Meet The Park Ranger Who's Right At Home In The Northwest's Wettest Landscape
Editor’s Note: This story originally ran as part of our new show, “Sound Effect,” which airs on Saturdays at 10 a.m.
“Smell that, Gabriel.”
Jon Preston waves a jumble of moss under my nose. It looks very much like a green wig. I oblige and breathe in a lungful of earthy air.
“It smells just like soil, turned over in your garden, right?” Preston says, his eyes twinkling.
This is an invitation to join him on a deep dive into the microscopic zoo of life that teems in the Hoh Rain Forest’s thick moss mats. His pace quickens as he explains the elegant links of the ecological chain.
The moss filters raindrops, collecting the mineral dust motes at their centers. Those accumulate and shelter tiny arthropods who prey on insects, enriching the soil and serving up nutrients for plants, ranging from ferns to 270-foot-high conifers.
This stuff just lights up Preston, a lead interpretive officer for Olympic National Park.
“What’s remarkable is there's a lot of tiny spiders in this forest. I mean, bazillions of'em!” the ranger effuses. He rhapsodizes about the lush plant and wildlife like he’s digging into an especially rich entree.
“All kinds of habitat, all kinds of places to live!” he says. “If you think about other forests as these kind of double-layer suburban places, this one is a metropolis of skyscrapers with multiple condos that go up 75 meters into the sky! It’s an amazing place.”
Preston is a rain forest nerd, a guru, an evangelist for a unique ecosystem that he’ll gleefully tell you has the most surface area and the densest biomass of any on the planet. It’s also one of the wettest – the very wettest, in fact, in the contiguous United States.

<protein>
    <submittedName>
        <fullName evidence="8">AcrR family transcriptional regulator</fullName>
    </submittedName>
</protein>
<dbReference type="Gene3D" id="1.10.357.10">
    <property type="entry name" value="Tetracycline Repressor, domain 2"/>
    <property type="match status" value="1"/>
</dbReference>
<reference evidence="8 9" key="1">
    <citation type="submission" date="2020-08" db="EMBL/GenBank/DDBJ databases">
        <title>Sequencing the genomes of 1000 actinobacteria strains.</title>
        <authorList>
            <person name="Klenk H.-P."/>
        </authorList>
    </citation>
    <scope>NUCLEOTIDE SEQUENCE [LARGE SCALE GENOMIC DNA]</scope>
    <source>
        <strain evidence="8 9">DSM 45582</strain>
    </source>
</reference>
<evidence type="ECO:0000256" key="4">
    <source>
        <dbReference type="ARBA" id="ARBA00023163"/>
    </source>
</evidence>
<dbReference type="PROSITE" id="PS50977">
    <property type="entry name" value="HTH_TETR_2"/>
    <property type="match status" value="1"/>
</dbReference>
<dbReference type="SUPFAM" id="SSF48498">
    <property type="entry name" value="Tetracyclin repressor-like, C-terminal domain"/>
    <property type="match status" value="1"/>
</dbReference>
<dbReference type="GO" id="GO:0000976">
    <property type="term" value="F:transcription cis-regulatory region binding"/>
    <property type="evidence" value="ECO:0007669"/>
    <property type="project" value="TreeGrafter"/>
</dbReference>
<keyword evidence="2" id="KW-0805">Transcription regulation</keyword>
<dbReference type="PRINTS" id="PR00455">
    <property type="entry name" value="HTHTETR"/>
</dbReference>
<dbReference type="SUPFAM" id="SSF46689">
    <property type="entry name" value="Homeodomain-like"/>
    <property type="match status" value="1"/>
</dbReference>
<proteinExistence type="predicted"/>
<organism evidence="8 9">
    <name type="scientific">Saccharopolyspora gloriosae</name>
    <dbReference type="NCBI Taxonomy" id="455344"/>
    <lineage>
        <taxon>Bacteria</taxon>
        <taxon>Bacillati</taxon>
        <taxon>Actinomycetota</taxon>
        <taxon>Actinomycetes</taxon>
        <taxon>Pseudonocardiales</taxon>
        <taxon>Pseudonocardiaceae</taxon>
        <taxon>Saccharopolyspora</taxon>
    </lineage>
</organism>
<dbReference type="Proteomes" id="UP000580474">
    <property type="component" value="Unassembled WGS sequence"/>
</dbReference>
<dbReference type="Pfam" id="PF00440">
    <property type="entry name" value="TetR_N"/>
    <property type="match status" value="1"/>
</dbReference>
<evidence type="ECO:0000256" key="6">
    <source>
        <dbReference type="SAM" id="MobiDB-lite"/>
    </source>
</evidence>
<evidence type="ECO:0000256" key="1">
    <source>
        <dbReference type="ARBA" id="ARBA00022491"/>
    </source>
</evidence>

“It’s not a place [for you] if you don’t like rain,” he says.
A Lifelong Love With A Place Of Mist And Gloom
Preston has manned the visitor center at the lower 48’s rainiest national park since 2003 — “longer than anybody’s ever held that job before,” he likes to say.
The Hoh Rain Forest gets 12 to 14 feet of rain a year — about four times more than Seattle. It sits shrouded in mist and gloom for months on end. Maybe that’s why rangers here tend to last just a few years.
“Most people used the job as a stepping stone,” he says. But for Preston, this spot is no career way station but a destination.
His love affair with the lush landscape of the Olympic Peninsula began when he was just 7 years old, growing up in Hawaii. He was staying with Washington relatives on a summer trip when he made his first trip to Olympic National Park. Two years later he visited Hurricane Ridge.
“It was the first time I’d ever touched snow, and it had a huge impact on me” he says. “There was a ranger there. His named was Jack Hughes. And he kind of let me hang out with him for about 10 minutes or so, just following him around doing what he did. I thought he was so cool.”
Later on that trip he found himself at last in the rain forest, on the banks of the meandering Hoh River, chucking rocks into the current while his dad lounged nearby with a novel.
“I was getting to see and experience stuff I had only read about in textbooks,” he says.
When Preston would come home to Hawaii from his summer trips, he discovered that his peers didn’t much relate to the moving experiences he was having in the moist reaches of the Northwest.
“There was no point of reference to talk about it to other people, and it became a very personal journey for me. And I think that was really good,” he says.